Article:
I think you can “soften up” the area by utilizing permeable blocks instead, as they don’t add to the building footprint.

        As for the roofing, you can have an overhang that projects up to a meter away from the property line.

          1. Thanks for the tips and links! I’m a big fan of grass-and-pavers actually, and we used them for our open-air “garage” in our house in Tagaytay… The problem is maintenance– our caretaker said he spends a whole day cutting the grass in that area (there’s a special technique to it he says), and this is once a week! Something you should consider too… :)The sun room area needs to be paved (or smoothened at the very least) for my purpose–I need a steady floor there where I can work. I was thinking of using permeable blocks like the ones Nuvali is using for its sidewalks (they look like cobblestone sponges). Another alternative is using cement but finishing it in a way that it looks like tiles. I first saw this in Bawai’s restaurant in Tagaytay, but just yesterday my friend told me that the green model house in Avida Settings also made use of this low-cost technique.

          2. Re roofing: If I had a bigger lot, I’d really use overhangs… but space is limited so am trying to maximize every square meter, including the easements. The left part of the garden at the back will be kept open so I hope that will give the garden enough breathing space…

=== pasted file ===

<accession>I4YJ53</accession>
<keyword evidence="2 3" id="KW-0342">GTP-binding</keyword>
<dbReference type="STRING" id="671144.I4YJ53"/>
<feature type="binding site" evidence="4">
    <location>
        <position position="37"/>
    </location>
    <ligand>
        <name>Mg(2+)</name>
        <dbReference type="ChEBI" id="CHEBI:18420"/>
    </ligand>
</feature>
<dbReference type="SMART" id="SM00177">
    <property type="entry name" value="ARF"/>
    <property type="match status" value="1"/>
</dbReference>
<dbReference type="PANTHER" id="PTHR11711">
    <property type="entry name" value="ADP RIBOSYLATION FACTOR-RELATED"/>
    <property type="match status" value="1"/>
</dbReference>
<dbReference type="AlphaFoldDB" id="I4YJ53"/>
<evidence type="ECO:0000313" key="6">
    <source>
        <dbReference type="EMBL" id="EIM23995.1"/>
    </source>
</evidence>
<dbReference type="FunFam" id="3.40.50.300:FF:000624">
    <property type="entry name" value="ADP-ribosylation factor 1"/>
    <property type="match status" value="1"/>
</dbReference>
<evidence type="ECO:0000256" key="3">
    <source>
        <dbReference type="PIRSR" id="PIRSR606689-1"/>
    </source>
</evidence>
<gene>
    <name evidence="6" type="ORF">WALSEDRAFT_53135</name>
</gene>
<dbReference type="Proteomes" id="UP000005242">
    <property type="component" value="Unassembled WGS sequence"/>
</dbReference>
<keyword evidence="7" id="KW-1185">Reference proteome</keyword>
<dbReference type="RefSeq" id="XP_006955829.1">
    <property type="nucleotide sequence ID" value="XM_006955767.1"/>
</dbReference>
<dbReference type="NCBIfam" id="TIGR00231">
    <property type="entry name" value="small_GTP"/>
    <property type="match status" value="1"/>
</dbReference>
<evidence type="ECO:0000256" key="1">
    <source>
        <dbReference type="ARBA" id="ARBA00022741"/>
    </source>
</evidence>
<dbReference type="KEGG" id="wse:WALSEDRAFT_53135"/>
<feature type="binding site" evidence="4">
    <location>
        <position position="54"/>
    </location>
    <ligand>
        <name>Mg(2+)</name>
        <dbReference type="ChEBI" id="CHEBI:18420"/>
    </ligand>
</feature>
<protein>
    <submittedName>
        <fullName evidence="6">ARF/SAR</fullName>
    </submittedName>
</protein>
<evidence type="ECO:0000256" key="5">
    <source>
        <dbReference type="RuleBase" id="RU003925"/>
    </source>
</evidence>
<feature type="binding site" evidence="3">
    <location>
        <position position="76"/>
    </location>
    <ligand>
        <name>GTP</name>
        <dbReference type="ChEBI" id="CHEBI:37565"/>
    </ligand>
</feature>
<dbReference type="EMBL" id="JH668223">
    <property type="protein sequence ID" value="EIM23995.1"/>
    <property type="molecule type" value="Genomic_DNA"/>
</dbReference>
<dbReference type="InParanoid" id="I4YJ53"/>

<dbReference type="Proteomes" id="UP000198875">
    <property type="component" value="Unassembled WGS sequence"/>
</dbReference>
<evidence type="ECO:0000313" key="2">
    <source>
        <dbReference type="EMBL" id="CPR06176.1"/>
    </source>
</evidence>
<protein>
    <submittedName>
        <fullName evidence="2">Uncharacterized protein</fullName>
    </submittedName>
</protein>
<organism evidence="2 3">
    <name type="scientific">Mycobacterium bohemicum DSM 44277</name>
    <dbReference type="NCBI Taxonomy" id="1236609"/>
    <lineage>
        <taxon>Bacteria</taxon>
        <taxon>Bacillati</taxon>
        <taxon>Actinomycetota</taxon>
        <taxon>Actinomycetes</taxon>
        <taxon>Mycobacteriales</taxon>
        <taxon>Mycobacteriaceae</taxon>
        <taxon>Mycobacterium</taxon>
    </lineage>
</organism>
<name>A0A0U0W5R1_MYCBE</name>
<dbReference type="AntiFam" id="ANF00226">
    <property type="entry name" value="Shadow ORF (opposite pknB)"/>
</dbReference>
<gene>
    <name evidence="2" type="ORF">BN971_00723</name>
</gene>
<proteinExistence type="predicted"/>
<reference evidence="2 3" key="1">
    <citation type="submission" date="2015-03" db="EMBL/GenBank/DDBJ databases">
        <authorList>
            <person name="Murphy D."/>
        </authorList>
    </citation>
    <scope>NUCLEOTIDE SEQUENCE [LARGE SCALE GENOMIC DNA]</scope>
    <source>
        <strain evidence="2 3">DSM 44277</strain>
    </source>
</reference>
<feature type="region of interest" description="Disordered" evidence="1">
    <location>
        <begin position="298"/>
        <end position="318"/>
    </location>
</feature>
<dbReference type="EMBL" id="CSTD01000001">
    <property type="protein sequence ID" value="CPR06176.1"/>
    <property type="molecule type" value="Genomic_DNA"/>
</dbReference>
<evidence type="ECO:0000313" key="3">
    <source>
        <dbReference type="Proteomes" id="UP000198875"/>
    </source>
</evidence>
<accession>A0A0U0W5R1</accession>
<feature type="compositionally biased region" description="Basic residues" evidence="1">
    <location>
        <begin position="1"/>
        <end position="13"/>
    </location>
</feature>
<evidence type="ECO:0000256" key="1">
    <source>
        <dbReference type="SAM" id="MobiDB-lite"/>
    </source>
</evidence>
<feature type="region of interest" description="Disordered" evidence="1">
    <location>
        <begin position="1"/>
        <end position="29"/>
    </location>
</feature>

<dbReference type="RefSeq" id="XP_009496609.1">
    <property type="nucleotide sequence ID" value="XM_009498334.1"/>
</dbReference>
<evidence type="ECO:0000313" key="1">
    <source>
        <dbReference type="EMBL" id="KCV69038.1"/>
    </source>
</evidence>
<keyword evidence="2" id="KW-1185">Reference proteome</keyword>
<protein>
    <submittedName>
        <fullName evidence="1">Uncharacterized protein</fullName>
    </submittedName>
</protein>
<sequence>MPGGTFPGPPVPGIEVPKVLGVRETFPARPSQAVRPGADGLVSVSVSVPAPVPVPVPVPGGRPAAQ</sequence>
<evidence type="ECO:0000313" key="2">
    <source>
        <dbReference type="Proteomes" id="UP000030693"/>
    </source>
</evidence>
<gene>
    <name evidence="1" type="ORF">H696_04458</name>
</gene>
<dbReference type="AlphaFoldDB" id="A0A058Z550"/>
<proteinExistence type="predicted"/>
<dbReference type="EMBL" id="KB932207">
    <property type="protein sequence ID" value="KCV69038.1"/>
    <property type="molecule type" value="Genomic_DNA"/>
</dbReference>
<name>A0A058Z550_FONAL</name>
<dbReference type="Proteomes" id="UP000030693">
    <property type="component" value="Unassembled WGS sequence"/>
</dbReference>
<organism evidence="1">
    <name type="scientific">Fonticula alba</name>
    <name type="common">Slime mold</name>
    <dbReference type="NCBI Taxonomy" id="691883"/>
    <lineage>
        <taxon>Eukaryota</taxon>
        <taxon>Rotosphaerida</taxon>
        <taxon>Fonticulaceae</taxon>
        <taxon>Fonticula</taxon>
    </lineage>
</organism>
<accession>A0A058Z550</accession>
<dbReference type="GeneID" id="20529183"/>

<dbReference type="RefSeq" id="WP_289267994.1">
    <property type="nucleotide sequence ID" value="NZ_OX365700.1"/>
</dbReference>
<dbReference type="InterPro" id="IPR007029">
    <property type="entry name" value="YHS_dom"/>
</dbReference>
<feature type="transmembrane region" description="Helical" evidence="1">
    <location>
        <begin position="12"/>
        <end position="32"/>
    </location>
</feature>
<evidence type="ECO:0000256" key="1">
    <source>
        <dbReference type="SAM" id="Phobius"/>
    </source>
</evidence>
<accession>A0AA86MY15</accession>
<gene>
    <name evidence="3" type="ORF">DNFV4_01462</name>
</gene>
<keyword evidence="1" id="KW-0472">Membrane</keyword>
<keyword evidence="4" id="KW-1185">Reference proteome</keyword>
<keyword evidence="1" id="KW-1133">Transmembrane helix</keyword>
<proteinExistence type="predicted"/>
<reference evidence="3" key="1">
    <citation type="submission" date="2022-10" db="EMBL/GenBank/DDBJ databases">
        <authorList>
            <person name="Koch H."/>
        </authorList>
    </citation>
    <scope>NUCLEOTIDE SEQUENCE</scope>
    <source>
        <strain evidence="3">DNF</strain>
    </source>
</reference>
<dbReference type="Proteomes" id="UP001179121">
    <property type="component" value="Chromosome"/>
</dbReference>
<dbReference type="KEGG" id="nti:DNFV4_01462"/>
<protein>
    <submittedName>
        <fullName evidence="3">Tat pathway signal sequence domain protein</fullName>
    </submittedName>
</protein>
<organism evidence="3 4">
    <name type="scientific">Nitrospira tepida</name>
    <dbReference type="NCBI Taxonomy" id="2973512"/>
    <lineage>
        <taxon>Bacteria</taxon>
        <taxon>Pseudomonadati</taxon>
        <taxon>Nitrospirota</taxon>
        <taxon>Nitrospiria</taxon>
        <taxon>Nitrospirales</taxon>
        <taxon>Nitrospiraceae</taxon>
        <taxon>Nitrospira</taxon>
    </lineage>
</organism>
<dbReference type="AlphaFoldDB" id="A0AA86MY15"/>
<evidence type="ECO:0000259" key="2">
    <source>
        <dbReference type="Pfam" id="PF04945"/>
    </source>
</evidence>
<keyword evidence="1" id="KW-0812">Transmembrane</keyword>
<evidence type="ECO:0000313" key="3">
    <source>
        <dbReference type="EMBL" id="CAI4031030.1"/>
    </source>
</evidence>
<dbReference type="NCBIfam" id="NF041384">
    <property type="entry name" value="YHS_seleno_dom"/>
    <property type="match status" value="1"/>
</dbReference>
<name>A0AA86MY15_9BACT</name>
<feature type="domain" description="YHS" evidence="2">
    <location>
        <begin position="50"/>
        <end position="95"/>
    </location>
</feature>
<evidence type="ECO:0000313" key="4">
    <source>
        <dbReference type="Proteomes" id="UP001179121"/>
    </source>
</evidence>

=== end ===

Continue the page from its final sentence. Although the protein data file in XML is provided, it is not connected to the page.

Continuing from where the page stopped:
I considered leaving a portion of the sunroom roof hanging (i.e. unattached to the wall), but the idea for the ground floor is to have one big space from the front door all the way to the perimeter wall where the sun room is– no wall partitions in between, no doors, etc. The sun room will actually be part of the main house, so am more inclined to fully enclose the roof there…

            One idea has been to keep the edges of the sun room open, as in a tree well. Pictures here:

            Then find a way to harvest rainwater and direct it just to the edges. I don’t know how easy (or hard) this will be to implement though.

            Off to more research. Thanks for sharing your thoughts and for indulging me! Do share your house design if able 🙂

          3. Haha, of course, it’s me (a.k.a. arceesky on skyscrapercity)! I’ll send it to your Gmail account in a bit. Comments, suggestions and violent reactions are welcome, hehe.